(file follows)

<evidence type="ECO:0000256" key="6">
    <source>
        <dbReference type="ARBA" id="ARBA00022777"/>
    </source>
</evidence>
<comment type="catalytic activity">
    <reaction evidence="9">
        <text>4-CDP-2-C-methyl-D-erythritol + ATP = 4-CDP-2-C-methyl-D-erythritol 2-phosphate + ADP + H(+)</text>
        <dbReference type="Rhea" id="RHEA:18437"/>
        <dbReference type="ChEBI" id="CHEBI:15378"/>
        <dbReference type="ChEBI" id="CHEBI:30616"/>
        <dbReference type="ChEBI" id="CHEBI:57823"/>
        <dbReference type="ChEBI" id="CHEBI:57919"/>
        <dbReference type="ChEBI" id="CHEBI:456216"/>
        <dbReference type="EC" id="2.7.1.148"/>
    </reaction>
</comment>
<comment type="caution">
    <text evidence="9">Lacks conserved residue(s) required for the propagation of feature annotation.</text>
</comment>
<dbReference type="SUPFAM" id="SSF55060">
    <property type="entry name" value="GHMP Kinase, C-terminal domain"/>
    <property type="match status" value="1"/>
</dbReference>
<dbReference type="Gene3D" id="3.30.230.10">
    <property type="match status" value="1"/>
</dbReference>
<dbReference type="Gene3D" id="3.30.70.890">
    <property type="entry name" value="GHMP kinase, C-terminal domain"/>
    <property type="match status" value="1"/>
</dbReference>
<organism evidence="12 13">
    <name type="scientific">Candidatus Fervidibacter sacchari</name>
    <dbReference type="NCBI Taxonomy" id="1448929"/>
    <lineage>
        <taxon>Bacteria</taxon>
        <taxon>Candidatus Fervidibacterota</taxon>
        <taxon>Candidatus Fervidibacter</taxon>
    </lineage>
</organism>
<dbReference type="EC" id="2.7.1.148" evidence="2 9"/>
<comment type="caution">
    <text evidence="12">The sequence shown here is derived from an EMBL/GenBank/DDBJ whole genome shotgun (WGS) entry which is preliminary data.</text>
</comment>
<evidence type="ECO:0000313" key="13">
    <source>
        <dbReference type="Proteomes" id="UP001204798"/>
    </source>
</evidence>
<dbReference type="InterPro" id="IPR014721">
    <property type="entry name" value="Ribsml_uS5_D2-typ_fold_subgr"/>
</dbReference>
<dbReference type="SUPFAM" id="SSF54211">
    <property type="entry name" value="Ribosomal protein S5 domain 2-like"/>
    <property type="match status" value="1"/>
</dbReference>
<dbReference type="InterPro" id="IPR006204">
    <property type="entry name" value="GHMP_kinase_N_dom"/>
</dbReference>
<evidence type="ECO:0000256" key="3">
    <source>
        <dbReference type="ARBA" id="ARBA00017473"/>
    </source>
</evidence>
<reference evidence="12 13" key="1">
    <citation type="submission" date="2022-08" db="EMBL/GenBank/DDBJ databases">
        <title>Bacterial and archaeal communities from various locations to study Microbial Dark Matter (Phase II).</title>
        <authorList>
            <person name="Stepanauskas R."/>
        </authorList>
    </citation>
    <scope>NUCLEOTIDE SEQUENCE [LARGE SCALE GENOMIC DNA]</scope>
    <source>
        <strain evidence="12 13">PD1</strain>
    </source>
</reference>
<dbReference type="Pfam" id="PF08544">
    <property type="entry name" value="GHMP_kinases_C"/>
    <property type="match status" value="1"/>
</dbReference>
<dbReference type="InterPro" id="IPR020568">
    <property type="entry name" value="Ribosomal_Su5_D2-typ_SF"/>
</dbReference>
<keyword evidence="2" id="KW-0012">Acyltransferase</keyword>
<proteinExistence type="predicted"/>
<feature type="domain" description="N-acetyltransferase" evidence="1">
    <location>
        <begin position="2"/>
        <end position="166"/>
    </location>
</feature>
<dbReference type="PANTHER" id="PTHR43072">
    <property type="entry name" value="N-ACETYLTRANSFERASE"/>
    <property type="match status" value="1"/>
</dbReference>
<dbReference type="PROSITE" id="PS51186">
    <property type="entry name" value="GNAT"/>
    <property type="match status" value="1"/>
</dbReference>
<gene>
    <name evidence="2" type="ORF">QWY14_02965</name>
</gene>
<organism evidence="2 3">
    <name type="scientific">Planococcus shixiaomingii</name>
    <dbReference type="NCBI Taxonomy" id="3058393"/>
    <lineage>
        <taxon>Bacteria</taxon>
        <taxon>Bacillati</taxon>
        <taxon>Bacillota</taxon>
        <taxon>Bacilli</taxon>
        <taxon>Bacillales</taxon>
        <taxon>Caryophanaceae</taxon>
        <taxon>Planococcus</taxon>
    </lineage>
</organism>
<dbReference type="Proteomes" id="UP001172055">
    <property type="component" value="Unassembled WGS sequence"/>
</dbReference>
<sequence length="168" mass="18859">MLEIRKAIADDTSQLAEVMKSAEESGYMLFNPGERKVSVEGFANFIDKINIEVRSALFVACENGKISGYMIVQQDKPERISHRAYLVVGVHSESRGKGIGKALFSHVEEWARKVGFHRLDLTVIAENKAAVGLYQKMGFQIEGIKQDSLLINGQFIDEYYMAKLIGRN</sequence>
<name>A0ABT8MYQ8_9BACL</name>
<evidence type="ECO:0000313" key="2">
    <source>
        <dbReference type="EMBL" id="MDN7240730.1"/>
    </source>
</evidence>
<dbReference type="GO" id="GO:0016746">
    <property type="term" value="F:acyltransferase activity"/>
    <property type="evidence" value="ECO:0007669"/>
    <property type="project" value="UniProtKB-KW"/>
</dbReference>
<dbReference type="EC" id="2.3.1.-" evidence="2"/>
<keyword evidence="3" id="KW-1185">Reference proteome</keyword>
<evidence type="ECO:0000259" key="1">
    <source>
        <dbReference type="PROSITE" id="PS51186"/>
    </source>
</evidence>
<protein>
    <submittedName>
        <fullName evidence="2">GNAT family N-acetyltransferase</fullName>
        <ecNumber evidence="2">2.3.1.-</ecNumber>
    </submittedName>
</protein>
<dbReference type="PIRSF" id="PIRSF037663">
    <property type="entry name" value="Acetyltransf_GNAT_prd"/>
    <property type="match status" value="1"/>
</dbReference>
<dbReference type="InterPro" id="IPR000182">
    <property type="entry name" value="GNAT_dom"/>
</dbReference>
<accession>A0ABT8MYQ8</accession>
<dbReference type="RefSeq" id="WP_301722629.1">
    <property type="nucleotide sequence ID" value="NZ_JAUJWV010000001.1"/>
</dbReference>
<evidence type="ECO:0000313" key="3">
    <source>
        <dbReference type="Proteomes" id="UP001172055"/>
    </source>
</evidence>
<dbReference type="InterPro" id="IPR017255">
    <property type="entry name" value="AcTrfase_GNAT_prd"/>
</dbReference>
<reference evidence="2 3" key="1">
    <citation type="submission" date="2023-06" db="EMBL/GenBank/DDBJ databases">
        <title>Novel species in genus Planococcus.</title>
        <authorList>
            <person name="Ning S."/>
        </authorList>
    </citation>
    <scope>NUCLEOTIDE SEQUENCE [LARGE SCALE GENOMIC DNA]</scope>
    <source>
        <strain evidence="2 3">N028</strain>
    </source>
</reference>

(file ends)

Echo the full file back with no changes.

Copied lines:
<evidence type="ECO:0000256" key="6">
    <source>
        <dbReference type="ARBA" id="ARBA00022777"/>
    </source>
</evidence>
<comment type="catalytic activity">
    <reaction evidence="9">
        <text>4-CDP-2-C-methyl-D-erythritol + ATP = 4-CDP-2-C-methyl-D-erythritol 2-phosphate + ADP + H(+)</text>
        <dbReference type="Rhea" id="RHEA:18437"/>
        <dbReference type="ChEBI" id="CHEBI:15378"/>
        <dbReference type="ChEBI" id="CHEBI:30616"/>
        <dbReference type="ChEBI" id="CHEBI:57823"/>
        <dbReference type="ChEBI" id="CHEBI:57919"/>
        <dbReference type="ChEBI" id="CHEBI:456216"/>
        <dbReference type="EC" id="2.7.1.148"/>
    </reaction>
</comment>
<comment type="caution">
    <text evidence="9">Lacks conserved residue(s) required for the propagation of feature annotation.</text>
</comment>
<dbReference type="SUPFAM" id="SSF55060">
    <property type="entry name" value="GHMP Kinase, C-terminal domain"/>
    <property type="match status" value="1"/>
</dbReference>
<dbReference type="Gene3D" id="3.30.230.10">
    <property type="match status" value="1"/>
</dbReference>
<dbReference type="Gene3D" id="3.30.70.890">
    <property type="entry name" value="GHMP kinase, C-terminal domain"/>
    <property type="match status" value="1"/>
</dbReference>
<organism evidence="12 13">
    <name type="scientific">Candidatus Fervidibacter sacchari</name>
    <dbReference type="NCBI Taxonomy" id="1448929"/>
    <lineage>
        <taxon>Bacteria</taxon>
        <taxon>Candidatus Fervidibacterota</taxon>
        <taxon>Candidatus Fervidibacter</taxon>
    </lineage>
</organism>
<dbReference type="EC" id="2.7.1.148" evidence="2 9"/>
<comment type="caution">
    <text evidence="12">The sequence shown here is derived from an EMBL/GenBank/DDBJ whole genome shotgun (WGS) entry which is preliminary data.</text>
</comment>
<evidence type="ECO:0000313" key="13">
    <source>
        <dbReference type="Proteomes" id="UP001204798"/>
    </source>
</evidence>
<dbReference type="InterPro" id="IPR014721">
    <property type="entry name" value="Ribsml_uS5_D2-typ_fold_subgr"/>
</dbReference>
<dbReference type="SUPFAM" id="SSF54211">
    <property type="entry name" value="Ribosomal protein S5 domain 2-like"/>
    <property type="match status" value="1"/>
</dbReference>
<dbReference type="InterPro" id="IPR006204">
    <property type="entry name" value="GHMP_kinase_N_dom"/>
</dbReference>
<evidence type="ECO:0000256" key="3">
    <source>
        <dbReference type="ARBA" id="ARBA00017473"/>
    </source>
</evidence>
<reference evidence="12 13" key="1">
    <citation type="submission" date="2022-08" db="EMBL/GenBank/DDBJ databases">
        <title>Bacterial and archaeal communities from various locations to study Microbial Dark Matter (Phase II).</title>
        <authorList>
            <person name="Stepanauskas R."/>
        </authorList>
    </citation>
    <scope>NUCLEOTIDE SEQUENCE [LARGE SCALE GENOMIC DNA]</scope>
    <source>
        <strain evidence="12 13">PD1</strain>
    </source>
</reference>
<dbReference type="Pfam" id="PF08544">
    <property type="entry name" value="GHMP_kinases_C"/>
    <property type="match status" value="1"/>
</dbReference>
<dbReference type="InterPro" id="IPR020568">
    <property type="entry name" value="Ribosomal_Su5_D2-typ_SF"/>
</dbReference>
<keyword evidence="2" id="KW-0012">Acyltransferase</keyword>
<proteinExistence type="predicted"/>
<feature type="domain" description="N-acetyltransferase" evidence="1">
    <location>
        <begin position="2"/>
        <end position="166"/>
    </location>
</feature>
<dbReference type="PANTHER" id="PTHR43072">
    <property type="entry name" value="N-ACETYLTRANSFERASE"/>
    <property type="match status" value="1"/>
</dbReference>
<dbReference type="PROSITE" id="PS51186">
    <property type="entry name" value="GNAT"/>
    <property type="match status" value="1"/>
</dbReference>
<gene>
    <name evidence="2" type="ORF">QWY14_02965</name>
</gene>
<organism evidence="2 3">
    <name type="scientific">Planococcus shixiaomingii</name>
    <dbReference type="NCBI Taxonomy" id="3058393"/>
    <lineage>
        <taxon>Bacteria</taxon>
        <taxon>Bacillati</taxon>
        <taxon>Bacillota</taxon>
        <taxon>Bacilli</taxon>
        <taxon>Bacillales</taxon>
        <taxon>Caryophanaceae</taxon>
        <taxon>Planococcus</taxon>
    </lineage>
</organism>
<dbReference type="Proteomes" id="UP001172055">
    <property type="component" value="Unassembled WGS sequence"/>
</dbReference>
<sequence length="168" mass="18859">MLEIRKAIADDTSQLAEVMKSAEESGYMLFNPGERKVSVEGFANFIDKINIEVRSALFVACENGKISGYMIVQQDKPERISHRAYLVVGVHSESRGKGIGKALFSHVEEWARKVGFHRLDLTVIAENKAAVGLYQKMGFQIEGIKQDSLLINGQFIDEYYMAKLIGRN</sequence>
<name>A0ABT8MYQ8_9BACL</name>
<evidence type="ECO:0000313" key="2">
    <source>
        <dbReference type="EMBL" id="MDN7240730.1"/>
    </source>
</evidence>
<dbReference type="GO" id="GO:0016746">
    <property type="term" value="F:acyltransferase activity"/>
    <property type="evidence" value="ECO:0007669"/>
    <property type="project" value="UniProtKB-KW"/>
</dbReference>
<dbReference type="EC" id="2.3.1.-" evidence="2"/>
<keyword evidence="3" id="KW-1185">Reference proteome</keyword>
<evidence type="ECO:0000259" key="1">
    <source>
        <dbReference type="PROSITE" id="PS51186"/>
    </source>
</evidence>
<protein>
    <submittedName>
        <fullName evidence="2">GNAT family N-acetyltransferase</fullName>
        <ecNumber evidence="2">2.3.1.-</ecNumber>
    </submittedName>
</protein>
<dbReference type="PIRSF" id="PIRSF037663">
    <property type="entry name" value="Acetyltransf_GNAT_prd"/>
    <property type="match status" value="1"/>
</dbReference>
<dbReference type="InterPro" id="IPR000182">
    <property type="entry name" value="GNAT_dom"/>
</dbReference>
<accession>A0ABT8MYQ8</accession>
<dbReference type="RefSeq" id="WP_301722629.1">
    <property type="nucleotide sequence ID" value="NZ_JAUJWV010000001.1"/>
</dbReference>
<evidence type="ECO:0000313" key="3">
    <source>
        <dbReference type="Proteomes" id="UP001172055"/>
    </source>
</evidence>
<dbReference type="InterPro" id="IPR017255">
    <property type="entry name" value="AcTrfase_GNAT_prd"/>
</dbReference>
<reference evidence="2 3" key="1">
    <citation type="submission" date="2023-06" db="EMBL/GenBank/DDBJ databases">
        <title>Novel species in genus Planococcus.</title>
        <authorList>
            <person name="Ning S."/>
        </authorList>
    </citation>
    <scope>NUCLEOTIDE SEQUENCE [LARGE SCALE GENOMIC DNA]</scope>
    <source>
        <strain evidence="2 3">N028</strain>
    </source>
</reference>